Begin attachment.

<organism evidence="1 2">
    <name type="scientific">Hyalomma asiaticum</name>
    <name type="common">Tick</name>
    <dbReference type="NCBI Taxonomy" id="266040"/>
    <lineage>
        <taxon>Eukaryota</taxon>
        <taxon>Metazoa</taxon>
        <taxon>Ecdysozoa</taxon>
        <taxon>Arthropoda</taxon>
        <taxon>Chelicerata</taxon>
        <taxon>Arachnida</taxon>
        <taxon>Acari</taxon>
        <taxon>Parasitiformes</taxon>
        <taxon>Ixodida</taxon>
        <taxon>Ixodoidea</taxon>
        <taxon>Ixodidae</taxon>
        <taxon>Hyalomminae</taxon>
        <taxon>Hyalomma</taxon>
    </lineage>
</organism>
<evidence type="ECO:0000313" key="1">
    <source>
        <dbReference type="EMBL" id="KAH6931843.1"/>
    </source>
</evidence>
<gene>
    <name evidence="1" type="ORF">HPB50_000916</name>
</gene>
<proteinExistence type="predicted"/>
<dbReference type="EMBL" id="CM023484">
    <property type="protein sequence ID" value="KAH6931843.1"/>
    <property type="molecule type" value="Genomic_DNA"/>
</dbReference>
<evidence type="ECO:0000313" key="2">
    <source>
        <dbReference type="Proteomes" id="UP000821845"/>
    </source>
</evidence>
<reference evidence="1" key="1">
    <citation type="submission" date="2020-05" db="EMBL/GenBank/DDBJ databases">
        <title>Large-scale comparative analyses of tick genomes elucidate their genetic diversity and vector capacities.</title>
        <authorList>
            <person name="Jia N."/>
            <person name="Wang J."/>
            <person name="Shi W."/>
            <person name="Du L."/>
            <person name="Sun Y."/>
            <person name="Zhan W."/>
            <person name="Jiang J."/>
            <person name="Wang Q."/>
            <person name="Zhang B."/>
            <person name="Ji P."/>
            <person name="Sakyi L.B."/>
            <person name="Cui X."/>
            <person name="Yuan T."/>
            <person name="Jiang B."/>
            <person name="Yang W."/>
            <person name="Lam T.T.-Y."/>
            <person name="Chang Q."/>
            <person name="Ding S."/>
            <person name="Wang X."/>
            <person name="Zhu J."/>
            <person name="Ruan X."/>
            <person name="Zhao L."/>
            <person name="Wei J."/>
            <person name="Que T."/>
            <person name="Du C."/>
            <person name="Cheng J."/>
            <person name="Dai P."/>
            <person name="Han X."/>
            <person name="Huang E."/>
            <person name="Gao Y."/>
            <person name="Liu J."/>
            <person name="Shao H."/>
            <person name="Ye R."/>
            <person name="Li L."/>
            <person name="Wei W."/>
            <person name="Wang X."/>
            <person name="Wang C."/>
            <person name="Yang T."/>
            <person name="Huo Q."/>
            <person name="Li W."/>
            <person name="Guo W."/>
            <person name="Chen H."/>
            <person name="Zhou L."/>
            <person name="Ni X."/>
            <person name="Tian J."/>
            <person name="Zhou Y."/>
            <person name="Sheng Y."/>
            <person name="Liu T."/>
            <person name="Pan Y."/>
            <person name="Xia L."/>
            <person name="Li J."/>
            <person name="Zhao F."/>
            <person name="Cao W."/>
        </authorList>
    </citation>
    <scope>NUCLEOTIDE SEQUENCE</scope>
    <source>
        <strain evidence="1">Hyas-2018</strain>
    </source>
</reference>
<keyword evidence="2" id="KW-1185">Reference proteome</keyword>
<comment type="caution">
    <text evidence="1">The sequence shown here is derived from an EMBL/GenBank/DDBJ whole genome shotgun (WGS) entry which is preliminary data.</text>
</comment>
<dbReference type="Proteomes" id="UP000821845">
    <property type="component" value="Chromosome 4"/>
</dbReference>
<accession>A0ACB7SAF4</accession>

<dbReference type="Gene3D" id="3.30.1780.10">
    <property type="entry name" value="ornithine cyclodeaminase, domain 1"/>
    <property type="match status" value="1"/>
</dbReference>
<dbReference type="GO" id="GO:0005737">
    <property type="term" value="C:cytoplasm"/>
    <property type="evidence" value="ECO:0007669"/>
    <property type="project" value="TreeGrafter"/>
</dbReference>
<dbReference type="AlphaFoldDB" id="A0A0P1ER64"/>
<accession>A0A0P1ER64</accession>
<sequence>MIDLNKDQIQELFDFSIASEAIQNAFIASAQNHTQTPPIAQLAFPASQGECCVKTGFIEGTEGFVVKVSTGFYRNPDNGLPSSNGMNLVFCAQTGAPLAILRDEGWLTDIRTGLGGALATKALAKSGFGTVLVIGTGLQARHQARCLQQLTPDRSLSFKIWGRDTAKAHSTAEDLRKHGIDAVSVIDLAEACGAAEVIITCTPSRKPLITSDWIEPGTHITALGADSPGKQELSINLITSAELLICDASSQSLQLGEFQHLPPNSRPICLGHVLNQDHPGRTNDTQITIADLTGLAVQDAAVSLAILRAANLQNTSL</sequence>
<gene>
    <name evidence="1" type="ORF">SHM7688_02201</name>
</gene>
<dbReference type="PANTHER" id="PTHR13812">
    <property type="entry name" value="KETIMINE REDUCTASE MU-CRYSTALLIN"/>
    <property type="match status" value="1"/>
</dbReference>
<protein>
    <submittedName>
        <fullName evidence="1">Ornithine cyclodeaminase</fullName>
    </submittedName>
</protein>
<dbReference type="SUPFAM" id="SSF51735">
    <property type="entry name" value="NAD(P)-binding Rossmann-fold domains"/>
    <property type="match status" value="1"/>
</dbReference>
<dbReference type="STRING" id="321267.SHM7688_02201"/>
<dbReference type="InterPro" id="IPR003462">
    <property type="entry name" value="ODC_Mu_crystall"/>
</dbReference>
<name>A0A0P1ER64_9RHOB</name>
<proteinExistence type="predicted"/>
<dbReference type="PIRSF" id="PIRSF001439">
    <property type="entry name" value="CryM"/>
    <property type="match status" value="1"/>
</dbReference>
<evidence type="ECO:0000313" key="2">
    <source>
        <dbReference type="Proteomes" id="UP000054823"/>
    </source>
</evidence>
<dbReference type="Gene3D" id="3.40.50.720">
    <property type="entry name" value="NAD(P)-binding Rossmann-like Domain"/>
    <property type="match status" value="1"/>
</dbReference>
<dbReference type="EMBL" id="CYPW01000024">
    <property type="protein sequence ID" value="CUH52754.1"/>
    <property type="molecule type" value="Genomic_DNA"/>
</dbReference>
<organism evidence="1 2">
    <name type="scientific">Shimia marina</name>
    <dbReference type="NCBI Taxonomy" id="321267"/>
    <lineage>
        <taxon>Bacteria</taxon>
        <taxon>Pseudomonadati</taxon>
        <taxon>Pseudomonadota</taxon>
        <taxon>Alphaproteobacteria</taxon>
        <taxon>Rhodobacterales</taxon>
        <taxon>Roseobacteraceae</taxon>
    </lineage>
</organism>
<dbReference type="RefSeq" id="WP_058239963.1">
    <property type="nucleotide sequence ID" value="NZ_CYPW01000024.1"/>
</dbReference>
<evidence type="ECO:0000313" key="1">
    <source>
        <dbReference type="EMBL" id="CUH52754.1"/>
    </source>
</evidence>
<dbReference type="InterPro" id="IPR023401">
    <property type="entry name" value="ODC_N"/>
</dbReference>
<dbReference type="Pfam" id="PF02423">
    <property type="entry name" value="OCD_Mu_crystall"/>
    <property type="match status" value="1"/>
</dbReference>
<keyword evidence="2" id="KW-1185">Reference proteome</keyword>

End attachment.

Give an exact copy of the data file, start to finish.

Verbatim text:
<organism evidence="1 2">
    <name type="scientific">Hyalomma asiaticum</name>
    <name type="common">Tick</name>
    <dbReference type="NCBI Taxonomy" id="266040"/>
    <lineage>
        <taxon>Eukaryota</taxon>
        <taxon>Metazoa</taxon>
        <taxon>Ecdysozoa</taxon>
        <taxon>Arthropoda</taxon>
        <taxon>Chelicerata</taxon>
        <taxon>Arachnida</taxon>
        <taxon>Acari</taxon>
        <taxon>Parasitiformes</taxon>
        <taxon>Ixodida</taxon>
        <taxon>Ixodoidea</taxon>
        <taxon>Ixodidae</taxon>
        <taxon>Hyalomminae</taxon>
        <taxon>Hyalomma</taxon>
    </lineage>
</organism>
<evidence type="ECO:0000313" key="1">
    <source>
        <dbReference type="EMBL" id="KAH6931843.1"/>
    </source>
</evidence>
<gene>
    <name evidence="1" type="ORF">HPB50_000916</name>
</gene>
<proteinExistence type="predicted"/>
<dbReference type="EMBL" id="CM023484">
    <property type="protein sequence ID" value="KAH6931843.1"/>
    <property type="molecule type" value="Genomic_DNA"/>
</dbReference>
<evidence type="ECO:0000313" key="2">
    <source>
        <dbReference type="Proteomes" id="UP000821845"/>
    </source>
</evidence>
<reference evidence="1" key="1">
    <citation type="submission" date="2020-05" db="EMBL/GenBank/DDBJ databases">
        <title>Large-scale comparative analyses of tick genomes elucidate their genetic diversity and vector capacities.</title>
        <authorList>
            <person name="Jia N."/>
            <person name="Wang J."/>
            <person name="Shi W."/>
            <person name="Du L."/>
            <person name="Sun Y."/>
            <person name="Zhan W."/>
            <person name="Jiang J."/>
            <person name="Wang Q."/>
            <person name="Zhang B."/>
            <person name="Ji P."/>
            <person name="Sakyi L.B."/>
            <person name="Cui X."/>
            <person name="Yuan T."/>
            <person name="Jiang B."/>
            <person name="Yang W."/>
            <person name="Lam T.T.-Y."/>
            <person name="Chang Q."/>
            <person name="Ding S."/>
            <person name="Wang X."/>
            <person name="Zhu J."/>
            <person name="Ruan X."/>
            <person name="Zhao L."/>
            <person name="Wei J."/>
            <person name="Que T."/>
            <person name="Du C."/>
            <person name="Cheng J."/>
            <person name="Dai P."/>
            <person name="Han X."/>
            <person name="Huang E."/>
            <person name="Gao Y."/>
            <person name="Liu J."/>
            <person name="Shao H."/>
            <person name="Ye R."/>
            <person name="Li L."/>
            <person name="Wei W."/>
            <person name="Wang X."/>
            <person name="Wang C."/>
            <person name="Yang T."/>
            <person name="Huo Q."/>
            <person name="Li W."/>
            <person name="Guo W."/>
            <person name="Chen H."/>
            <person name="Zhou L."/>
            <person name="Ni X."/>
            <person name="Tian J."/>
            <person name="Zhou Y."/>
            <person name="Sheng Y."/>
            <person name="Liu T."/>
            <person name="Pan Y."/>
            <person name="Xia L."/>
            <person name="Li J."/>
            <person name="Zhao F."/>
            <person name="Cao W."/>
        </authorList>
    </citation>
    <scope>NUCLEOTIDE SEQUENCE</scope>
    <source>
        <strain evidence="1">Hyas-2018</strain>
    </source>
</reference>
<keyword evidence="2" id="KW-1185">Reference proteome</keyword>
<comment type="caution">
    <text evidence="1">The sequence shown here is derived from an EMBL/GenBank/DDBJ whole genome shotgun (WGS) entry which is preliminary data.</text>
</comment>
<dbReference type="Proteomes" id="UP000821845">
    <property type="component" value="Chromosome 4"/>
</dbReference>
<accession>A0ACB7SAF4</accession>

<dbReference type="Gene3D" id="3.30.1780.10">
    <property type="entry name" value="ornithine cyclodeaminase, domain 1"/>
    <property type="match status" value="1"/>
</dbReference>
<dbReference type="GO" id="GO:0005737">
    <property type="term" value="C:cytoplasm"/>
    <property type="evidence" value="ECO:0007669"/>
    <property type="project" value="TreeGrafter"/>
</dbReference>
<dbReference type="AlphaFoldDB" id="A0A0P1ER64"/>
<accession>A0A0P1ER64</accession>
<sequence>MIDLNKDQIQELFDFSIASEAIQNAFIASAQNHTQTPPIAQLAFPASQGECCVKTGFIEGTEGFVVKVSTGFYRNPDNGLPSSNGMNLVFCAQTGAPLAILRDEGWLTDIRTGLGGALATKALAKSGFGTVLVIGTGLQARHQARCLQQLTPDRSLSFKIWGRDTAKAHSTAEDLRKHGIDAVSVIDLAEACGAAEVIITCTPSRKPLITSDWIEPGTHITALGADSPGKQELSINLITSAELLICDASSQSLQLGEFQHLPPNSRPICLGHVLNQDHPGRTNDTQITIADLTGLAVQDAAVSLAILRAANLQNTSL</sequence>
<gene>
    <name evidence="1" type="ORF">SHM7688_02201</name>
</gene>
<dbReference type="PANTHER" id="PTHR13812">
    <property type="entry name" value="KETIMINE REDUCTASE MU-CRYSTALLIN"/>
    <property type="match status" value="1"/>
</dbReference>
<protein>
    <submittedName>
        <fullName evidence="1">Ornithine cyclodeaminase</fullName>
    </submittedName>
</protein>
<dbReference type="SUPFAM" id="SSF51735">
    <property type="entry name" value="NAD(P)-binding Rossmann-fold domains"/>
    <property type="match status" value="1"/>
</dbReference>
<dbReference type="STRING" id="321267.SHM7688_02201"/>
<dbReference type="InterPro" id="IPR003462">
    <property type="entry name" value="ODC_Mu_crystall"/>
</dbReference>
<name>A0A0P1ER64_9RHOB</name>
<proteinExistence type="predicted"/>
<dbReference type="PIRSF" id="PIRSF001439">
    <property type="entry name" value="CryM"/>
    <property type="match status" value="1"/>
</dbReference>
<evidence type="ECO:0000313" key="2">
    <source>
        <dbReference type="Proteomes" id="UP000054823"/>
    </source>
</evidence>
<dbReference type="Gene3D" id="3.40.50.720">
    <property type="entry name" value="NAD(P)-binding Rossmann-like Domain"/>
    <property type="match status" value="1"/>
</dbReference>
<dbReference type="EMBL" id="CYPW01000024">
    <property type="protein sequence ID" value="CUH52754.1"/>
    <property type="molecule type" value="Genomic_DNA"/>
</dbReference>
<organism evidence="1 2">
    <name type="scientific">Shimia marina</name>
    <dbReference type="NCBI Taxonomy" id="321267"/>
    <lineage>
        <taxon>Bacteria</taxon>
        <taxon>Pseudomonadati</taxon>
        <taxon>Pseudomonadota</taxon>
        <taxon>Alphaproteobacteria</taxon>
        <taxon>Rhodobacterales</taxon>
        <taxon>Roseobacteraceae</taxon>
    </lineage>
</organism>
<dbReference type="RefSeq" id="WP_058239963.1">
    <property type="nucleotide sequence ID" value="NZ_CYPW01000024.1"/>
</dbReference>
<evidence type="ECO:0000313" key="1">
    <source>
        <dbReference type="EMBL" id="CUH52754.1"/>
    </source>
</evidence>
<dbReference type="InterPro" id="IPR023401">
    <property type="entry name" value="ODC_N"/>
</dbReference>
<dbReference type="Pfam" id="PF02423">
    <property type="entry name" value="OCD_Mu_crystall"/>
    <property type="match status" value="1"/>
</dbReference>
<keyword evidence="2" id="KW-1185">Reference proteome</keyword>